> Unicode-related meetings over a period of years, and Steve and Stuart are
> both in the group, along with others as well - so we are all working
> together...The proposals have been separated into proposing the encoding of
> the symbols, or characters, first, (of the International SignWriting
> Alphabet 2010) and then once the symbols have been encoded, we will present
> a second proposal related to layout and symbol placement issues - so that
> second area is where different theories will be discussed until we can come
> up with a final decision for a second proposal - so we are taking this one
> step at at a time...
> An exciting time for all of us - smile -
> Val ;-)
> On May 9, 2011, at 8:56 AM, Bill Reese wrote:
> Wow, that was a lot of work! I do have one question. How would the most
> recent work in Unicode and, more particularly, what Steve Slevinski has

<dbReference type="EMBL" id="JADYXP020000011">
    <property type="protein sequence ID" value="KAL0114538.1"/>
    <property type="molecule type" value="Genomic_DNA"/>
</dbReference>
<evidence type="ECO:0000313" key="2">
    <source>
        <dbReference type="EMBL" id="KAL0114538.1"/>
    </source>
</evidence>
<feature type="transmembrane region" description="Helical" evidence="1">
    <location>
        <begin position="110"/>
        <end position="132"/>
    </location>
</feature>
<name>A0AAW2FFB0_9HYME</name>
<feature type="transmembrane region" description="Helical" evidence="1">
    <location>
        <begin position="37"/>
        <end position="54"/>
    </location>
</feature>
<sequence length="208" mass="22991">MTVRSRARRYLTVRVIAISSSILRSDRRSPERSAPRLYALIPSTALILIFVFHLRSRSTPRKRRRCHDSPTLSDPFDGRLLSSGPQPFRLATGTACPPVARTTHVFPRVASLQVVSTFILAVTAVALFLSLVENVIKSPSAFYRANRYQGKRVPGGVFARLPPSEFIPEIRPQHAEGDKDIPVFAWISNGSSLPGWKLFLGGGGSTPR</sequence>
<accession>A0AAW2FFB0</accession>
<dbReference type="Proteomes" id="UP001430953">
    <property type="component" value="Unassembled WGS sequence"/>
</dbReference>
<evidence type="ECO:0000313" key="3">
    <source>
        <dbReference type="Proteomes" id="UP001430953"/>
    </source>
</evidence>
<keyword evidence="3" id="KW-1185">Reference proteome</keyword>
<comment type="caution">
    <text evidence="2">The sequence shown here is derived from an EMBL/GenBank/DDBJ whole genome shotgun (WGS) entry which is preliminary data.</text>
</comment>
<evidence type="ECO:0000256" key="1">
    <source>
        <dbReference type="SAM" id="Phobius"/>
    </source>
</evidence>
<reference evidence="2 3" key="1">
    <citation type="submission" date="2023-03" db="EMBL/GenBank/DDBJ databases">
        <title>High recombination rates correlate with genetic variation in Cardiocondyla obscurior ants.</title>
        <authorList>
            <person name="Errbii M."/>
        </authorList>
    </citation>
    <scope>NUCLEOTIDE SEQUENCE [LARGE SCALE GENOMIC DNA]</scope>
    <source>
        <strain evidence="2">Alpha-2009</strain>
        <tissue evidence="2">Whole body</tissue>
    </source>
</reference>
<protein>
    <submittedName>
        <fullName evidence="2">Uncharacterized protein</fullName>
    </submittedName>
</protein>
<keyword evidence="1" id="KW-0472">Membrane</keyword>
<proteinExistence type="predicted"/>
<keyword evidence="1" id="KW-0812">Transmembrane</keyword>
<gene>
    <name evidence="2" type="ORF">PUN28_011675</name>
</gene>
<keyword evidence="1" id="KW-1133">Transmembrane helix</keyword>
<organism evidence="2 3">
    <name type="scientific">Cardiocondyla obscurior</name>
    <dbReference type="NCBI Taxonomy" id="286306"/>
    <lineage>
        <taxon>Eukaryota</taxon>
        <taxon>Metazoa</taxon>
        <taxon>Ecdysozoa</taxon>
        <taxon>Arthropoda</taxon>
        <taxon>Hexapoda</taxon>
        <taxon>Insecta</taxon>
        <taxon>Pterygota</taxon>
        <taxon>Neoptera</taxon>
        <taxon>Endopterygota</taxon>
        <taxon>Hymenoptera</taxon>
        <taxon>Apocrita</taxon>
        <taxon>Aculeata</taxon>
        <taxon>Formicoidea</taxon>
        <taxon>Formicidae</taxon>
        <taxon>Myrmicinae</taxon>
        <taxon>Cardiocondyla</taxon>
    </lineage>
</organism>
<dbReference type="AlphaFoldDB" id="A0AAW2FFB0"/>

> written to the list affect the portion where you talk about what may be
> needed for successful Unicode acceptance? From what it appears, it's well
> on it's way to acceptance with what Steve and Michael Everson have done.
> On 5/8/2011 1:02 AM, Stuart Thiessen wrote:
> Hello, all! I know it's been a long time, no see. I wanted to let you know
> that I have completed my MA thesis on SignWriting. For those of you
> interested in reading it, you can download a PDF from the University
> website. Just so you know, the PDF itself is about 22MB.
> If you have any questions about it, just let me know.